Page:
Calculated thickness of steel doors = (118/100)20 = 23.6 25 mm

1028

T20 - 200

T20 - 200

T20 - 200

T20 - 200

27T25 - 200

T25 - 100

27T25 - 200

T20 - 100

T16 Ubar

T16 Ubar

T16 Ubar

T16 Ubar

T25 - 100

T25 - 100

T16 Ubar

T16 Ubar

Ubars

T16 - 300

15T20 - 200 B

15T16 - 200 B

3T16 - 300 Ubar

3T16 Ubar

T20 - 200 B

T20 - 200 T

15T20 - 200 T

3T16 Ubar

T16 Ubar

15T20 - 200 T

details of roof

Section A A

1029

The thickness of the glass door may have to be increased for protection against radiation fall-out. One possibility is a steelconcrete sandwich

construction. One possible steel door design is given in Fig. F.6.

or z = 0.95(242) = 229.9 mm 230 mm

Blast load on walls = pdo 0.5 = 0.085 N mm2

ru = 1.1FI (t) = 1.1(pdo ) = 0.0935 N mm2

Total (including soil) = 0.0935 + 0.08 = 0.1735 N mm2

F.2.2.1 Two-Way Slab

Both walls

also Mu = [(3,400)2 /(2,700)2 ](79,050.94)

(2,700 mm and

= 125,353.75 N mm mm1 (adopted)

3,400 mm)

Mu = 125,353.75 = As (230)(462)

As = 1.18 mm2 mm1 = 1,180 mm2 m1

adopted T20200 (in some critical areas T20100 and T25100)

Shaft wall bars: T12200 links T16300 U-bars

Minimum steel:

Main 0.25% 1 242 = 0.605 mm2 mm1 (605 mm2 m1 )

1,005 mm2 m1 > 605(T16200) adopted

Secondary 0.15% 1 242 = 0.363 mm2 mm1 (363 mm2 m1 )

(T16200 or 300) adopted

Shear: allowable shear = 0.04fcu = 1.2 N mm2

shear = ru [(L/2 d)/d]

= (2,700/2 242)/2,700

(safe)

= 0.41 < 1.2 N mm2

or = (3,400/2 242)/3,400

= 0.43 < 1.2 N mm2

Protective factor (PF) in the middle of the shelter and at 0.250.30 m above

the oor level.

1030

Y

1050

YY

(a)

(b)

Y

slot access

CL door panel

450

metal packs

at bolt fixing

symmetrical

grouts

1050

1050

(c)

draw bolts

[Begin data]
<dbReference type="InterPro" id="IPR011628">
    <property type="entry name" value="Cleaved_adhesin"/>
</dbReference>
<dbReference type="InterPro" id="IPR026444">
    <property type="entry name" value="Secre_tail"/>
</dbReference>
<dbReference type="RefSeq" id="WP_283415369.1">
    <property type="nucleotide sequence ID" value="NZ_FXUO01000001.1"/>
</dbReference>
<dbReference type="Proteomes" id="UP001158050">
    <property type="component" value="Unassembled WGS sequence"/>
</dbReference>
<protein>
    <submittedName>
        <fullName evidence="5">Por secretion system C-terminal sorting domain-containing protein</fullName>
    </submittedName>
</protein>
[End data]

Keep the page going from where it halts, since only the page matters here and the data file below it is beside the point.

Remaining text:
(d)

Fig. F.6. Design of steel blast doors. (a) Elevation; (b) vertical section; (c) door

location; (d) horizontal section: structural details

1031

F.3.1 Introduction

Many codes in the USA have empirical equations which are based on imperial

units. The reader is given the conversions in SI units. However, the bulk of the

calculations given here are based on imperial units (conversion factors shown

below).

Conversion Factors

1 ft = 0.3048 m; 1 lb ft2 = 47.88 N m2;

1 lbf = 4.448 N; 1 lb ft2 = 16.02 kg m2 ;

1 lb in = 0.113 N m; 1 kg = 9.806 N;

1 lb in2 = 6,895 N m2 ; 1 in = 25.4 mm

Dynamic Stresses

Concrete:

Comp 1.25(3,000) = 3,750 psi

Diagonal tension 1.00(3,000) = 3,000 psi

Direct shear 1.10(0.18)(3,000) = 600 psi

Reinforcement:

Bending 1.10(60,000) = 66,000 psi

Shear 1.10(60,000) = 60,000 psi

since fc = 3,000 psi and fy (static) = 60,000 psi.

F.3.2 Wall Design

Figure F.4 shows a one-way slab fully restrained at the supports. Wall thickness (Tc ) = 300 mm (12 in.) (see Fig. F.7). The US recommended covers are

0.75 and 1.5 in. (37 mm) rather than 50 mm (adopted by the Home Oce).

For a negative moment, d = 121.50.3125 = 10.1875 in. (assuming

#5 bars). For a positive moment, d = 120.750.3125 = 10.935 in.